Facts about Arc de Triomphe
The Arc de Triomphe is a well-known monument in Paris, France. The French Emperor Napoleon ordered its construction in 1806 to honor the French army, the Grande Armee. After conquering most of Europe and winning the Battle of Austerlitz in 1805, the French army was thought to be invincible. Napoleon told his troops that they would return home via arcs symbolizing their victories. Despite the fact that construction began in 1806 and was not completed until 1836, 15 years after Napoleon’s death. In 1840, his body was carried through the Arc de Triomphe on its way to his final resting place.
The Arc de Triomphe cost 9.3 million francs to build at the time, which was a large sum at the time.
Jean Chalgrin, who died in 1811 before the Arch de Triomphe was completed, and Jean-Nicolas Huyot, who took over when Jean Chalgrin died, were among the architects.
Although Napoleon never saw the finished monument, he had a wooden model built so that he could ride through it on his way back to Paris with his new wife, Archduchess Marie-Louise of Austria, in 1810.
The Arc de Triomphe stands at the crossroads of 12 avenues that radiate outward.
The Arc de Triomphe is 162 feet tall, 150 feet wide, and 72 feet deep. The vault measures 95.8 feet high and 48 feet wide. The smaller vault has a height of 61.3 feet and a width of 27.7 feet.
The Arc de Triomphe was the largest triumphal arch in the world until 1982, standing 162 feet tall and 150 feet wide. To compete, North Korea built a slightly larger version in 1982.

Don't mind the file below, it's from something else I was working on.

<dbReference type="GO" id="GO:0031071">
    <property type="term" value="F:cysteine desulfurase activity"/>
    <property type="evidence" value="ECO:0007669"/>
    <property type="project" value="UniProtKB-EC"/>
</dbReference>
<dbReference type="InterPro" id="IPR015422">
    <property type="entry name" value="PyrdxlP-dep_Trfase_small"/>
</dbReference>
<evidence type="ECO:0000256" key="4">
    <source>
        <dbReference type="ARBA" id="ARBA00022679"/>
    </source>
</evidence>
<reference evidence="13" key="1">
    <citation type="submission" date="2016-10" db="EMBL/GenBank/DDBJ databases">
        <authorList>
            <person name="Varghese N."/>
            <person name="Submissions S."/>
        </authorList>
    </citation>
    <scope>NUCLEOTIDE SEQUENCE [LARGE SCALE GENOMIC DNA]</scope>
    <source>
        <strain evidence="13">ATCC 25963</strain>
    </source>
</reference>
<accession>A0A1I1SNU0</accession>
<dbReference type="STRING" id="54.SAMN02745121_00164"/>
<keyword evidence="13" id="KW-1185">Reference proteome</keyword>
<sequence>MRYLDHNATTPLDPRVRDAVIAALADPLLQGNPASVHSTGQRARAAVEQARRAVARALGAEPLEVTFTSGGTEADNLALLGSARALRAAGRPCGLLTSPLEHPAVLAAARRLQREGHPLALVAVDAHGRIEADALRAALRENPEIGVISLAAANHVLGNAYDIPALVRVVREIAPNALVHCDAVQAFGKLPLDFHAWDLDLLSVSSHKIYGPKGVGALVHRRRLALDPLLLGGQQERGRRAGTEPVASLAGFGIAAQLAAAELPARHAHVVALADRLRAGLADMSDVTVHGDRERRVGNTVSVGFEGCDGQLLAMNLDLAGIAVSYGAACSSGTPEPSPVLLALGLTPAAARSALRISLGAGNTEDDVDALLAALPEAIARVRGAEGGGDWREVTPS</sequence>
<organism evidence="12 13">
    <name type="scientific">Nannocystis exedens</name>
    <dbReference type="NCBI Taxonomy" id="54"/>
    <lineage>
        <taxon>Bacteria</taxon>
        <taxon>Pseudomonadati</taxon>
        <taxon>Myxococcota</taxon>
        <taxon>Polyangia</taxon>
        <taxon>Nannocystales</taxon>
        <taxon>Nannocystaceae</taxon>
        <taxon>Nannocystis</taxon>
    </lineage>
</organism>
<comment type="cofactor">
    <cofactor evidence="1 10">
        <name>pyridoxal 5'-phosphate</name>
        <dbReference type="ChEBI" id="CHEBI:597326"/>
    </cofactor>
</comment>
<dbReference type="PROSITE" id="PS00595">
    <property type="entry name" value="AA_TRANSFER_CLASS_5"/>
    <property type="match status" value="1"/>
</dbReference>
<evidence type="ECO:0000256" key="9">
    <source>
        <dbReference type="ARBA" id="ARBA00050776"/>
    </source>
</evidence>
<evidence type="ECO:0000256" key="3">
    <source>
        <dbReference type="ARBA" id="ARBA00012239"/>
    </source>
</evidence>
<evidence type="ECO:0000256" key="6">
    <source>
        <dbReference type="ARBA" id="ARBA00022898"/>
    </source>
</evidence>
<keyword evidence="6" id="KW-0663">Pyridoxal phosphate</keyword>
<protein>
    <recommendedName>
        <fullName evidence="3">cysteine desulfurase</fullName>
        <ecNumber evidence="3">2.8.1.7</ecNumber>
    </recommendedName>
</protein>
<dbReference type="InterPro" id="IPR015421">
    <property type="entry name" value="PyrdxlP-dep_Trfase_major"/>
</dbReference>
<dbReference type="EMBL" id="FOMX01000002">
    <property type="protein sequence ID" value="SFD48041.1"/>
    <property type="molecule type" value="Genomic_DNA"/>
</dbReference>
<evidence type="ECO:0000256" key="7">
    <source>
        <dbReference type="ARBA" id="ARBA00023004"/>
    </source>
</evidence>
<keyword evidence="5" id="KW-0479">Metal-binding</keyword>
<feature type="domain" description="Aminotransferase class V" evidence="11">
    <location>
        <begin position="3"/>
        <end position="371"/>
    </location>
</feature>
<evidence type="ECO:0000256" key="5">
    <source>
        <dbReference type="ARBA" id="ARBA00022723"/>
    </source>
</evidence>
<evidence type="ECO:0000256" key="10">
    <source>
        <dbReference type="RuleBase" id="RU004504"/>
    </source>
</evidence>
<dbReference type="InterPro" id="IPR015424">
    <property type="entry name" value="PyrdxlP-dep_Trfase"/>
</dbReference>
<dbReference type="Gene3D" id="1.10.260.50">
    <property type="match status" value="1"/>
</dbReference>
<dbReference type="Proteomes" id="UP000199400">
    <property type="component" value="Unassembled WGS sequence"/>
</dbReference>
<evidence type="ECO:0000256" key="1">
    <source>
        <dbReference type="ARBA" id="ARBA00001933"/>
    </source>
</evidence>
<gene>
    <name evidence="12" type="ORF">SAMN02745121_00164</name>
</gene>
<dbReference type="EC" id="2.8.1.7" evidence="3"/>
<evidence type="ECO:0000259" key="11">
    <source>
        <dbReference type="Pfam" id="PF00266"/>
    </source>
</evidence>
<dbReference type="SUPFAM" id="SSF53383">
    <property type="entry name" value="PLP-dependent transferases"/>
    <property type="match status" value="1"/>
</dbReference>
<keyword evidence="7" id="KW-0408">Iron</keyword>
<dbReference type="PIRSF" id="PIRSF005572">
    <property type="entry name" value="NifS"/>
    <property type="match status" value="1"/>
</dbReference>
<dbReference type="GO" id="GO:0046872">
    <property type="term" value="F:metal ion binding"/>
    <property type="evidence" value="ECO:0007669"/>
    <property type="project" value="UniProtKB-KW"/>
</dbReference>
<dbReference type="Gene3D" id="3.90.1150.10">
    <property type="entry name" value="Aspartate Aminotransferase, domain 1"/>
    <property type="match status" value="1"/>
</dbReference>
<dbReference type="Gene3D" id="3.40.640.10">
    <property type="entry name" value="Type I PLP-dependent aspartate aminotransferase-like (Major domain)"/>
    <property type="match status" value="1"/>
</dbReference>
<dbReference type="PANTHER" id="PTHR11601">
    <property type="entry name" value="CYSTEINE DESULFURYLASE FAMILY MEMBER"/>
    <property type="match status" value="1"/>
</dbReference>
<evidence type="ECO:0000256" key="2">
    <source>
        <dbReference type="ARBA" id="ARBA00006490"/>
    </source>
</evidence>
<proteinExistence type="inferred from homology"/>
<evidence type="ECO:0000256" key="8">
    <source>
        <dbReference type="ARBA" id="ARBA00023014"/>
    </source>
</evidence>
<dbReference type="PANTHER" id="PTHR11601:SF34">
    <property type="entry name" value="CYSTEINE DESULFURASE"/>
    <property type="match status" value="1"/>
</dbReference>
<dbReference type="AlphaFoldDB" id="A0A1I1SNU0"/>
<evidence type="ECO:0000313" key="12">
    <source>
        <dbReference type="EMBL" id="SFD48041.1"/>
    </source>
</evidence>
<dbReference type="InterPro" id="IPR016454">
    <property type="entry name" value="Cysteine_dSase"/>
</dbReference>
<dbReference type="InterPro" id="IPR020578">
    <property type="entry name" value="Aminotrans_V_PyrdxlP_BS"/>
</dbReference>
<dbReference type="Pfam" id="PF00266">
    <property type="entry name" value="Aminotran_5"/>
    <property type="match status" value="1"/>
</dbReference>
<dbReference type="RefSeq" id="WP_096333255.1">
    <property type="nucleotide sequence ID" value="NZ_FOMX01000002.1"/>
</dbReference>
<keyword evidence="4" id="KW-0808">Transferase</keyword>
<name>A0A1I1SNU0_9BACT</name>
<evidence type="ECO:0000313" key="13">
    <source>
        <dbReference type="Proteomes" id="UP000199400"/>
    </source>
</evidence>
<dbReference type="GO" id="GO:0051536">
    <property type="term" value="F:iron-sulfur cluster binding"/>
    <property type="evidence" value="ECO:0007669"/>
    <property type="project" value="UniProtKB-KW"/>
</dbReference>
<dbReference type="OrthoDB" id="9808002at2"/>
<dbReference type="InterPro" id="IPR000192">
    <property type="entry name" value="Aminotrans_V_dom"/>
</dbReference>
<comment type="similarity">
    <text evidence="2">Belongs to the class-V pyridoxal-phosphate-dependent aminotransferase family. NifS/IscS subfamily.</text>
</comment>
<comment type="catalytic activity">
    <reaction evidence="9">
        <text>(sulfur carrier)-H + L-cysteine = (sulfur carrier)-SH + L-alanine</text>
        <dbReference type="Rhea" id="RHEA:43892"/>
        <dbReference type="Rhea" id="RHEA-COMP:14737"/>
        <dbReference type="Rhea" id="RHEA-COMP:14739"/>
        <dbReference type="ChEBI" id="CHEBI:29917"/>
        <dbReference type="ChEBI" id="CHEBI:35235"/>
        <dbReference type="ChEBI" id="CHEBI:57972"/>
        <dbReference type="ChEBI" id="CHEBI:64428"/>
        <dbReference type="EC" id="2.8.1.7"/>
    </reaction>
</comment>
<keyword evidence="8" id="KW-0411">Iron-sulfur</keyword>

After World War I, Charles Godefroy flew his fighter plane through the Arc de Triomphe in honor of the airmen who died in the conflict.
The Tomb of the Unknown Soldier in France is located beneath the Arc de Triomphe. On November 10, 1920, it was placed there with the inscription, “Here lies a French soldier who died for his fatherland 1914-1918.”
In 1916, the Arc de Triomphe relief in Marseille was damaged. The warrior in the relief representing France was depicted with a sword that snapped on the same day that the Battle of Verdun began. Tarps were used to cover the relief so that citizens didn’t see it and think it was a bad omen. More than 250 million French people died in the Battle of Verdun, and nine villages were destroyed.
At the Arc de Triomphe, two unsuccessful assassination attempts were made against Charles De Gaulle and Jacques Chirac. Both men lived.
Although the Arc de Triomphe is a symbol of France’s victories, it has been desecrated on two occasions by enemy armies marching beneath it, by the Germans in 1871 and the Nazis in WWII.
Since November 11th, 1923, a memorial flame has been burning nonstop at the Arc de Triomphe.
Following wars, the French have staged famous victory marches. They marched after WWI in 1919, and with the Allies in 1944 and 1945.